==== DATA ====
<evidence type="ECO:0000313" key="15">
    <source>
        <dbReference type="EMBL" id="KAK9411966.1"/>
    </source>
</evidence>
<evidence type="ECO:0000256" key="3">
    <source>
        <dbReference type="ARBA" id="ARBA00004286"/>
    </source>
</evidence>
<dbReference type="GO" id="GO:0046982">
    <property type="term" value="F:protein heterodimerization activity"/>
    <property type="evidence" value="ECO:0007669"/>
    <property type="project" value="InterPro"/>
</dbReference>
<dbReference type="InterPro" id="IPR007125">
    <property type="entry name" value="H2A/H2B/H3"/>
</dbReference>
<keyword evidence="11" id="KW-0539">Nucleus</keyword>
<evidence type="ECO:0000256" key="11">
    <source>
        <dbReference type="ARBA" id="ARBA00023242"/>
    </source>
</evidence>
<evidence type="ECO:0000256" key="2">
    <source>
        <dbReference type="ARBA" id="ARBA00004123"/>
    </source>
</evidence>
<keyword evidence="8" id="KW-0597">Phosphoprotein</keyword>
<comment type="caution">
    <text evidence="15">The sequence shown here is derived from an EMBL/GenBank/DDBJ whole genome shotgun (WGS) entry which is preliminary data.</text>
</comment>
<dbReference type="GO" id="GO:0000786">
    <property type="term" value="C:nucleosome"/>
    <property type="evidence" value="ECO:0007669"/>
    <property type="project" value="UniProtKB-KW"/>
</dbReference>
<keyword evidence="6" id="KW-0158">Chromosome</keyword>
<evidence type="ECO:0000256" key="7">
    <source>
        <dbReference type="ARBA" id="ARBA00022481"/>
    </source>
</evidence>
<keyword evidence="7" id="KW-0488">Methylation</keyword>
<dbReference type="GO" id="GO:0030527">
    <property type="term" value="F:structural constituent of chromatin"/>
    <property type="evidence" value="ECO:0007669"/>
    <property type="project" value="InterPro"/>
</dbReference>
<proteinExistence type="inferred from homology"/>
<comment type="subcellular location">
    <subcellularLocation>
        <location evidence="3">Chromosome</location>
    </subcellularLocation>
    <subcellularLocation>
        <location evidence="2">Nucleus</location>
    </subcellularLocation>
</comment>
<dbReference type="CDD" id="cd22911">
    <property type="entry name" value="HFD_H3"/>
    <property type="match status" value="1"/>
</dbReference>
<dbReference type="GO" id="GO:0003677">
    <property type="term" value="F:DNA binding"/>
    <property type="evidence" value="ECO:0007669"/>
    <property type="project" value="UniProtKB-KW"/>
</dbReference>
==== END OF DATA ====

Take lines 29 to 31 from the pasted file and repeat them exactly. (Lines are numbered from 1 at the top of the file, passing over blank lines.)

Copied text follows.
</evidence>
<keyword evidence="8" id="KW-0597">Phosphoprotein</keyword>
<comment type="caution">